“citizens with rights”. They are made to grovel to the rich and powerful and prisoners are treated even worse. So are migrant workers for neighbouring countries. Thai prison conditions are appalling. Often at night prisoners are chained together, 30 to a room, with no proper beds. The toilets are a disgrace, the food is very bad, there are no proper libraries or exercise facilities and the prison guards are totally corrupt. In short, prisoners are treated like animals. Prisoners are also made to work in the streets of Bangkok, digging out filthy slime, by hand, from drain pipes. It is hardly surprising that Thai prisons are full of poor people, mainly on charges related to theft and drugs. There is no discussion about the causes of crime or the need for drug policies which reduce harm. For the rich and powerful, the sons of corrupt politicians and the generals, all their crimes go unpunished. Politicians and the military can just shoot down unarmed civilians with absolute impunity. They have done this in 2010, 2004, 1992, 1976 and 1973. Punishment in the Thai judicial system is totally out of proportion. People get just a few years in prison for murder or violence, while lèse majesté political prisoners are sentenced to anything between 20 and 40 years. That is why the political reforms proposed by the Nitirat Group and those reforms proposed by all those who want to abolish or reform lèse majesté are so important today. That is why the old order, including the Pua Thai Government, the military, and even the UDD leadership, are so opposed to any change. They cloak themselves in lies about “reconciliation”. But “reconciliation” can only start when the state mass murderers are sent to trial, the political prisoners released and the judicial system is thoroughly reformed. Reconciliation and reform can only take place when the power of the military to intervene in politics is reduced. But we cannot expect support for this from middle class academics and NGO activists who cooperated with the 2006 military junta.

The bankruptcy of Thai activists who rejected building alternative political parties If the terrible betrayal of the Red Shirts by Taksin and the Yingluk Government proves anything, it proves the importance of organising a political party of the working class and peasantry independent of ruling class parties and not relying merely on loose collections of progressive activists within a social movement such as the Red Shirts. It also proves that the refusal by some activists to fight alongside mainstream Red Shirts, merely because the Red Shirts had illusions in Taksin, resulted in missed opportunities to influence the movement. Before 2006, “anti-party” and “anti-politics” ideology of autonomists within the NGO movement led NGO activists into siding with extreme right-wing royalists who supported the military coup. Instead of protecting the independence of activists in the struggle for democracy and social justice, such anti-party autonomist views have ensured that NGO activists have been pulled along behind the royalist generals and Red Shirts have been pulled along behind Pua Thai and Taksin.


It is in times of crisis that activists face difficult tests and choices. Political positions that previously seemed to be roughly in line with democracy and social justice can, in times like this, be put to the test and be found wanting. No social activist operates in a vacuum of theory, even if they declare that they are only “practical people”, uninterested in theory, as many NGO activists are prone to do. The importance of political theory in determining practice has been proved by events in Thailand since the 2006 military coup. This is clearly highlighted by the dreadful behaviour of most Thai NGOs in the political struggles between the royalist conservatives (the Yellow Shirts) and the Red Shirts. The yellow-shirted PAD began as an alliance between disgruntled royalist media tycoon Sonti Limtongkul and a handful of NGO and social movement leaders. They attacked Taksin’s government for corruption. But they were never interested in criticising his human rights abuses or attacking the rampant corruption of other elites. Rather than accepting that the electorate support for Taksin was because of the government’s first ever Universal Health Care scheme and many other pro-poor measures, Taksin’s opponents, including the NGOs, claimed that “the poor did not understand Democracy” and should not have the full right to vote. The NGO and social movement leaders of the PAD moved sharply to the right during the enfolding crisis, calling on the King to sack Taksin’s elected government in 2006 and eventually supporting the coup d’état. PAD leaders and military junta leaders were later seen celebrating their victory at a New Year party in 2007. After the 2006 coup, the P.A.D. descended into a fascist type of organisation. It took on ultra-Royalist and ultra-Nationalist politics. Like most countries throughout the World, Thailand went through a process of mass radicalisation in the late 1960s, early 1970s. The high point was when a mass movement of students and urban workers overthrew the military dictatorship in October 1973. The Maoist Communist Party of Thailand (CPT) was the organisation which gained most from this radicalisation, especially after the ruling elites fought back with a blood bath in October 1976. However, the Maoist strategy eventually failed. Into this vacuum on the Left, stepped the NGOs. After the “collapse of Communism” the NGO movement turned its back on “politics” and the primacy of mass movements and political parties in the 1980s. Instead they embraced “lobby politics” and/or Community Anarchism. Despite the apparent contradiction between lobby politics, which leads NGOs to cooperate with the state, and state-rejecting Community Anarchism, the two go together. This is because they reject any confrontation or competition with the state. Lobbyists cooperate with the state, while Community Anarchists hope to ignore it. They both reject building a big picture political analysis. Instead of building mass movements or political parties, the NGOs concentrated on single-issue campaigns as part of their attempt to avoid confrontation with the state. This method of working also dove-tailed with grant applications to international funding bodies. It led to a de-politicisation of the movement. Thus, NGOs cooperated with both military and elected Governments in Thailand since the early 1980s. Initially, in 2001, the NGOs loved-up to Taksin’s TRT Government too. They believed that it was open to NGO lobbying, which it was. TRT took on board the idea of a Universal Health Care System from progressive doctors and healthrelated NGOs. But then, the NGOs were wrong-footed by the Government’s raft of other pro-poor policies that seemed to prove to villagers that the NGOs had only been “playing” at development.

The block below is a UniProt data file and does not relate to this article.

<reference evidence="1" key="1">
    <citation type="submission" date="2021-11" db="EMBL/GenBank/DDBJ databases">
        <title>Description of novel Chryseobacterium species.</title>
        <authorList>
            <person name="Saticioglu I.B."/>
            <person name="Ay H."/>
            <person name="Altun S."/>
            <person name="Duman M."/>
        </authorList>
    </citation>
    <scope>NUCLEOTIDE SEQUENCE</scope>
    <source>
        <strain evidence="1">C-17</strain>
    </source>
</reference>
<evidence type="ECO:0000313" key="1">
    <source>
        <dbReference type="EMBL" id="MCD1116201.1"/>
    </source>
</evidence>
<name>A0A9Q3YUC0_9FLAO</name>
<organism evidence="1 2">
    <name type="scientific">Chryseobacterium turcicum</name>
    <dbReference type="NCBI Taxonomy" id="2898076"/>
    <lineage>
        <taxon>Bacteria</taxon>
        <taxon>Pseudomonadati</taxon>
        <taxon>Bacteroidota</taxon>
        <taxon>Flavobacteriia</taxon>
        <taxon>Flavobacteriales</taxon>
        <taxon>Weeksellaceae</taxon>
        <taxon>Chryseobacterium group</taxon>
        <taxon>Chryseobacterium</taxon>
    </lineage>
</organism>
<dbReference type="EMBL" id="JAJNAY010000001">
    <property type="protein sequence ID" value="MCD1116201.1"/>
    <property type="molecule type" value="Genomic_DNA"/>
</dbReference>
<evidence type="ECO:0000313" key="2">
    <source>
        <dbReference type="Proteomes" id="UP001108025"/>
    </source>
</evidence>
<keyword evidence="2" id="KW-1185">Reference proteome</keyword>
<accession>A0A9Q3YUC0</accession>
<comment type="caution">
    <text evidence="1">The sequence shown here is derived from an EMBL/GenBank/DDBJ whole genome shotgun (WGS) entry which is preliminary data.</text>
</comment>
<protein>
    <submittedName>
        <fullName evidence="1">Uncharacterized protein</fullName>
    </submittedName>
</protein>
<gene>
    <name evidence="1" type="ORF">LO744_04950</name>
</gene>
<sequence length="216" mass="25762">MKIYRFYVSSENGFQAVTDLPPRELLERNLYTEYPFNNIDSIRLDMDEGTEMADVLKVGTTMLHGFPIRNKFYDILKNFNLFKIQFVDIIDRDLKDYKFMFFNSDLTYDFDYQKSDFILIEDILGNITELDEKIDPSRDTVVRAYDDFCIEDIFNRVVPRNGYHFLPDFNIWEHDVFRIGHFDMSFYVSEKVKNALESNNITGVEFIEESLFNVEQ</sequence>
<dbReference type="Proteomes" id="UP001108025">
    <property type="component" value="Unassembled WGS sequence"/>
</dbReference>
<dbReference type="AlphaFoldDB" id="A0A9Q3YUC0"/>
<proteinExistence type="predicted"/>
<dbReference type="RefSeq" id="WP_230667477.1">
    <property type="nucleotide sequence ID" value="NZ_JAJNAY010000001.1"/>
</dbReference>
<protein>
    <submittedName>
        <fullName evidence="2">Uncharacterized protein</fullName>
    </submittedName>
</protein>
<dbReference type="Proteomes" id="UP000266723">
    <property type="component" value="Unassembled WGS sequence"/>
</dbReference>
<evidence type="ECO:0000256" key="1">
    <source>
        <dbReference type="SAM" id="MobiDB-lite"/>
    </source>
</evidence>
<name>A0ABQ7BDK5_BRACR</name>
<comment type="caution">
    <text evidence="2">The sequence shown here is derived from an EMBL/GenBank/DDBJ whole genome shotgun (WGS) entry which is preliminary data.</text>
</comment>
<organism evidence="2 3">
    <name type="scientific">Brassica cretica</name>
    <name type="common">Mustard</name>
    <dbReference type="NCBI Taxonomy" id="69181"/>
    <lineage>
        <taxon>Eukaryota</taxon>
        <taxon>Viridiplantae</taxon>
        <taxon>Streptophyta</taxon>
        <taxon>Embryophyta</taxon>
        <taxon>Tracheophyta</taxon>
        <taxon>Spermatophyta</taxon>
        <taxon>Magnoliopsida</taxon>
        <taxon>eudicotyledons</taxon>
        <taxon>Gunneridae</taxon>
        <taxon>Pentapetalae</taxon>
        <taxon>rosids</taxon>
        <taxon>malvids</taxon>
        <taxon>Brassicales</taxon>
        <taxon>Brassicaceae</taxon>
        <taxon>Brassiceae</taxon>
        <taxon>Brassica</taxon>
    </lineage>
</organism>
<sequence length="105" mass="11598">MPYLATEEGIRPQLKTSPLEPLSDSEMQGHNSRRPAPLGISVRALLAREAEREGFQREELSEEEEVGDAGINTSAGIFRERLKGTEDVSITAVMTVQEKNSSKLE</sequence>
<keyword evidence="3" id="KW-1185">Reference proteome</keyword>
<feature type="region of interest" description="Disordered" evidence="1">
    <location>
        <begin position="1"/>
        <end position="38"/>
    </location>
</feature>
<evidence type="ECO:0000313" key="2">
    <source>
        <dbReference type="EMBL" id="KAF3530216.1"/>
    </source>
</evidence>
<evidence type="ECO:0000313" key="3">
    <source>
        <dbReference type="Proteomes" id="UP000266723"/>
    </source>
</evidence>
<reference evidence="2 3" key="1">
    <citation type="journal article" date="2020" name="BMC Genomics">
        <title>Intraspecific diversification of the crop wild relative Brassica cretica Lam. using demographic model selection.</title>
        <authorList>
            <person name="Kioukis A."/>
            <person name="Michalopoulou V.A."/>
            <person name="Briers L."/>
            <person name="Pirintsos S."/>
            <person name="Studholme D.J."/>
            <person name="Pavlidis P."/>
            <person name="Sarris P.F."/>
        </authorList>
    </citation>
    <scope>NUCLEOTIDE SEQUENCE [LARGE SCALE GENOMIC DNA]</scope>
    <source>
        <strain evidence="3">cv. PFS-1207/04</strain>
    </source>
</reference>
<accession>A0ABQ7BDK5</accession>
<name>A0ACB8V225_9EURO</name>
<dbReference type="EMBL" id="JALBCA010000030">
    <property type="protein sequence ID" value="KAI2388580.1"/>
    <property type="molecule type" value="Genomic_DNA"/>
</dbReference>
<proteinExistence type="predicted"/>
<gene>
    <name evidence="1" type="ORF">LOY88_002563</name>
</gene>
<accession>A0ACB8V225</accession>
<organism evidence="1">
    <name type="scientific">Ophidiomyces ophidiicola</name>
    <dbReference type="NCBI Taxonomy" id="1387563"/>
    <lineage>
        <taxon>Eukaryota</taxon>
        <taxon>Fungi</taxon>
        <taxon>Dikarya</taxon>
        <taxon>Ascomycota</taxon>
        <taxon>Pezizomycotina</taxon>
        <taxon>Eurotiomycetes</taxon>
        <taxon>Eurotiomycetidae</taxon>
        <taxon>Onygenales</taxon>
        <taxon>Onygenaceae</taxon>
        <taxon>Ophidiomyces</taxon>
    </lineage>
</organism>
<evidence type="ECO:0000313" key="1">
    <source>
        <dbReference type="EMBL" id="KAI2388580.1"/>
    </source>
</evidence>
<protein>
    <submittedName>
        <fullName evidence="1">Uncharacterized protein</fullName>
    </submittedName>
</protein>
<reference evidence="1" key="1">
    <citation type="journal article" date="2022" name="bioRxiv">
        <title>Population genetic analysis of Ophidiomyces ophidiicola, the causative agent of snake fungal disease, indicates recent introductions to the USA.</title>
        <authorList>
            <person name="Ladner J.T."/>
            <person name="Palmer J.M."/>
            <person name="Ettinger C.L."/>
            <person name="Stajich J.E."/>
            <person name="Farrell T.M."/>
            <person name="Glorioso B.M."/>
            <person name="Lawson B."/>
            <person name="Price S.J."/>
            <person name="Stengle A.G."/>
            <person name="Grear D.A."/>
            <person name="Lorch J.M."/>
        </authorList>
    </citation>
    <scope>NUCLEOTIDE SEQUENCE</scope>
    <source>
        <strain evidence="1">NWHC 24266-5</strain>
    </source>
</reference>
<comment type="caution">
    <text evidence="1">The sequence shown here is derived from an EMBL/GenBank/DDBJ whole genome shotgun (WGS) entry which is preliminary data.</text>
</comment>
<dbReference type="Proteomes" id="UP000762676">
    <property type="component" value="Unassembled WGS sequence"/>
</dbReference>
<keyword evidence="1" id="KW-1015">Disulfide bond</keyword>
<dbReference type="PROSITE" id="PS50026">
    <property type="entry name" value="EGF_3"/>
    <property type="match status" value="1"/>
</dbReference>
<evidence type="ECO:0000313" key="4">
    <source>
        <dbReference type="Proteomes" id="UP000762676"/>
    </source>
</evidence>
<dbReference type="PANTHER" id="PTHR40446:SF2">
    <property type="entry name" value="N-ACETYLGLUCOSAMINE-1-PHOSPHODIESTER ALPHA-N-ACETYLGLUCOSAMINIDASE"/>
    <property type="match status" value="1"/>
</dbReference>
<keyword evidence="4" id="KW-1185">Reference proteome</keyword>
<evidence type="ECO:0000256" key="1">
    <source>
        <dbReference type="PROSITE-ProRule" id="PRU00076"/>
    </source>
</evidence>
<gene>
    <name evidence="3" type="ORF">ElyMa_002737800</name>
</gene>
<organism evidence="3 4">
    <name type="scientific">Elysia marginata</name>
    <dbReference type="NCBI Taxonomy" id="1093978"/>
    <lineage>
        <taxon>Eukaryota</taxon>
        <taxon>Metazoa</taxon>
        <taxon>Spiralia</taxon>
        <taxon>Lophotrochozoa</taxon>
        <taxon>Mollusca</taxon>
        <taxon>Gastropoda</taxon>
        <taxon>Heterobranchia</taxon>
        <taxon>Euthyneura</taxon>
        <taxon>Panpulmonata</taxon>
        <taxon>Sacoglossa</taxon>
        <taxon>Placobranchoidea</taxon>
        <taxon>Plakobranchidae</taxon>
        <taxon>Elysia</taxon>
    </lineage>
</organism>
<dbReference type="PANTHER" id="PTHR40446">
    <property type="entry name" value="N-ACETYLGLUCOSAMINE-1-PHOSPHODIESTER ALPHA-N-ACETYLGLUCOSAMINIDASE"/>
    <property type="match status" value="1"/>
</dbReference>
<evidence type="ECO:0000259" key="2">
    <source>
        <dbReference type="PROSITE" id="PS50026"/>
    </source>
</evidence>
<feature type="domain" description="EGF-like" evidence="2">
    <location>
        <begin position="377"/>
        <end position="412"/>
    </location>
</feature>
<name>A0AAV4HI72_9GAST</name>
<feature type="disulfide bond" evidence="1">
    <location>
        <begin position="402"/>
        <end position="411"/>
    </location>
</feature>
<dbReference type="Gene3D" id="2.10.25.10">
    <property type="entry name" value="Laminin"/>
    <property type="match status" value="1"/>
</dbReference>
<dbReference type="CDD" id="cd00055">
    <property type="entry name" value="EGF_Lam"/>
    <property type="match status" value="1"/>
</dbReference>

After the 2006 coup d’état, some Thai NGO leaders, such as Rawadee Parsertjaroensuk (NGOCoordinating Committee), Nimit Tienudom (AIDS network), Banjong Nasa (Southern Fisher Folk network), Witoon Permpongsajaroen (Ecology movement) and Sayamon Kaiyurawong (Thai Volunteer Service) etc. put themselves forward in the hope that the military would select them as appointed Senators. Earlier, these NGO activists attended PAD rallies. Some NGO activists became government appointees under the military junta. Most had illusions that the military would clean up Thai politics with their new constitution. Many NGOs oppose Representative Democracy, along Anarchist lines, because they believe it only leads to dirty Money Politics. But the Direct Democracy in village communities, which they advocate, is powerless in the face of the all-powerful state. It also glorifies traditional and conservative village leaders which are not subject to any democratic mandate. Eventually, the idea goes together with a failure to defend Parliamentary Democracy. Their anarchistic rejection of representative politics, allowed them to see “no difference” between an elected parliament controlled by Thai Rak Thai (TRT) and a military coup. Instead of bothering to carefully analyse the political situation, the distrust of elections, votes and Representative Democracy allowed NGOs to align themselves with reactionaries like the PAD and the military, who advocate more appointed public positions and a decrease in the democratic space. The excuse was always that ordinary people were “too poorly educated to understand democracy”. The NGOs became viciously patronising towards villagers, claiming that they “lacked the right information” to make political decisions. In fact, there was always a patronising element to their practical work. Many Thai NGO leaders are self-appointed middle class activists who shun elections and believe that NGOs should “nanny” peasants and workers. They have become bureaucratised. They are now fearful and contemptuous of the Red Shirt movement. On the opposite side, the progressive Red Shirts who oppose Pua Thai and lèse majesté are weakened by a lack of centralised coordination and unclear alternative political agendas. Both sides have failed to build an alternative political party to the parties of the elites.


Reconciliation as an act of Betrayal  
Reconciliation as an act of Betrayal  

In Thailand, the Pua Thai Government has betrayed the Red Shirts by doing a deal with the military.